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This page provides an overview of school-level study in the UK, including information on terminology differences, types of schools, grade levels and assessment.
As you begin your research of UK schools, you should note the following differences in terminology between the US and UK:
There are two types of schools in the UK, state-funded or independent (privately-funded) schools.
Approximately ninety percent of British students attend state-funded schools. State schools follow the “National Curriculum,” with core subjects including English, mathematics and science.
State schools (and some independent schools) are inspected by the Office for Standards in Education, Child Services and Skills (Ofsted) every three years and publishes the results online.
Also referred to as ‘public schools,’ independent schools set their own curricula and are funded by student fees and interest earned on school endowments/investments. There are approximately 2,600 independent schools in the UK. About half of these institutions participate in a voluntary accreditation program facilitated by the Independent Schools Council.
|Age||Level of Study||Grade||US Grade|
|3 - 4/5||Nursery School||N/A||N/A|
|4/5 - 11||Primary School||Years 1 - 6||Kindergarten - 5th|
|12 - 16||Secondary School||Years 7 - 11||6th - 10th|
|17 - 18||Sixth Form or Work-based Training||Years 12-13||11th - 12th (Junior - Senior)|
As described in the chart above, formal education in the US is generally mandatory to 16. School-level education is divided into ‘years’, and US grades K (Kindergarten) - 12 in the US correspond to Years 1 - 13 in the UK, as summarized in the chart below. Schooling usually begins with nursery or primary school (Years 1-6), followed by secondary school (Years 7 - 11).
Unlike in the US, assessment is not on a continuous, but is primarily cantered on national standardized exams. At the end of Year 11, students take national standardized exams, the GCSE exams (General Certificate of Secondary Education). Students may choose the number and subject of their exams (from the 48 GCSE exams available). They may opt to sit higher (possible results: A* - D) or lower (C-G) level exams. However, English, Math and Science are required subjects, and UK universities typically expect students to sit at least five GCSE exams.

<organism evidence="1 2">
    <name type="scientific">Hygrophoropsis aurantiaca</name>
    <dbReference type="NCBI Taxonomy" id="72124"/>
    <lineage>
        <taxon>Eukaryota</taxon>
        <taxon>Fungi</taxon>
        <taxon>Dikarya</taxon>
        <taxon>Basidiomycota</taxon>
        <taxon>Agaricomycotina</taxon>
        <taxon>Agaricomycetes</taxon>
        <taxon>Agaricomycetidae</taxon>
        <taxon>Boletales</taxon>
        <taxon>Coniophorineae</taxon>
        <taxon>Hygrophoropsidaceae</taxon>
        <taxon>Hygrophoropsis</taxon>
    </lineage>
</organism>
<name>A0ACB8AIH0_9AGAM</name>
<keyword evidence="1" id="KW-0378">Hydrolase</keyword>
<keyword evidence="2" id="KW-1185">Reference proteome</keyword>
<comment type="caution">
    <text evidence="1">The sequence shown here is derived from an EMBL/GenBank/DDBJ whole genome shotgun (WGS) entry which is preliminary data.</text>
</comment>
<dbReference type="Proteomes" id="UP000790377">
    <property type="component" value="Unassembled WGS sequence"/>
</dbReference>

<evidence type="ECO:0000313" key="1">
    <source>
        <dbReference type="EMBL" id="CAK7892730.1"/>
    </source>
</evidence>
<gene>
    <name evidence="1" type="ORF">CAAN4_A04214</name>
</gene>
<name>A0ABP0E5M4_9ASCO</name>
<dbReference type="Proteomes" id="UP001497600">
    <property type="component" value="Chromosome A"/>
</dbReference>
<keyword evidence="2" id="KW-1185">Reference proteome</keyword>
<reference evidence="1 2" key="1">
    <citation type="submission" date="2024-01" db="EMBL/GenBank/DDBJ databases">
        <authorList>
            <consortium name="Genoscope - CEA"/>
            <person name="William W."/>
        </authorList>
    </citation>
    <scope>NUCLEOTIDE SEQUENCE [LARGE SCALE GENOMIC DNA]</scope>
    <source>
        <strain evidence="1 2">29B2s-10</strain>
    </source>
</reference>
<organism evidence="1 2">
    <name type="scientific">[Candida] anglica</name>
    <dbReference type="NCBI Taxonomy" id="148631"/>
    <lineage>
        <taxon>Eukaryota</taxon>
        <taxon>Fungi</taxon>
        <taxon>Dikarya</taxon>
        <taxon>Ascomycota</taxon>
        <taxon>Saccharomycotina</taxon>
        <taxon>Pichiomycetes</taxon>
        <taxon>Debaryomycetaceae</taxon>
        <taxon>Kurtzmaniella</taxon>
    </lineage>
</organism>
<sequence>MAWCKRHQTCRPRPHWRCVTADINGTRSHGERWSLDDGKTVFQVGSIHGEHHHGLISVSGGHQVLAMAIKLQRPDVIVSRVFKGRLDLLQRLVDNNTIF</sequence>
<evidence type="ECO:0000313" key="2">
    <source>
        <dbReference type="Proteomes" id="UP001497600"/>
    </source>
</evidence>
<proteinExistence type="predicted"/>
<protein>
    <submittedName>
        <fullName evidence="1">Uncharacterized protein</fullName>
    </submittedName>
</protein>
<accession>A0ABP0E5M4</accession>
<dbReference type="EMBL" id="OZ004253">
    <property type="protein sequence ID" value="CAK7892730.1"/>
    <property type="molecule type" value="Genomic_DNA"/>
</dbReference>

After GCSEs, students may choose to pursue either an academic or vocational track. Students on a vocational track can choose to obtain a work qualification such as the BTEC or OCR Nationals. Students continuing on an academic track attend sixth form colleges during Years 12-13.
Students may choose the number and subjects of their A levels (from approximately 80 subjects available). However, universities typically expect students to complete at least 2 A level qualifications, and some university degree programs may specify A level subjects and results required for admission.
A level results range from A – E and are awarded by external examination bodies. Scores are based primarily on the AS and A2 level examinations, but may also include teacher assessment of coursework. AS level exams are sat at the end of Year 12, while A 2 level exams are sat at the end of Year 13.
Please note that Scotland’s education system operates under a different framework. Students attend seven years of primary education and four years of compulsory secondary education. Following this (at the age of 16 or 17), student may earn the Scottish Certificate of Education which is considered the equivalent to England’s A-levels. For more information on the Scottish educational system, please see the Scottish Government’s Schools webpage.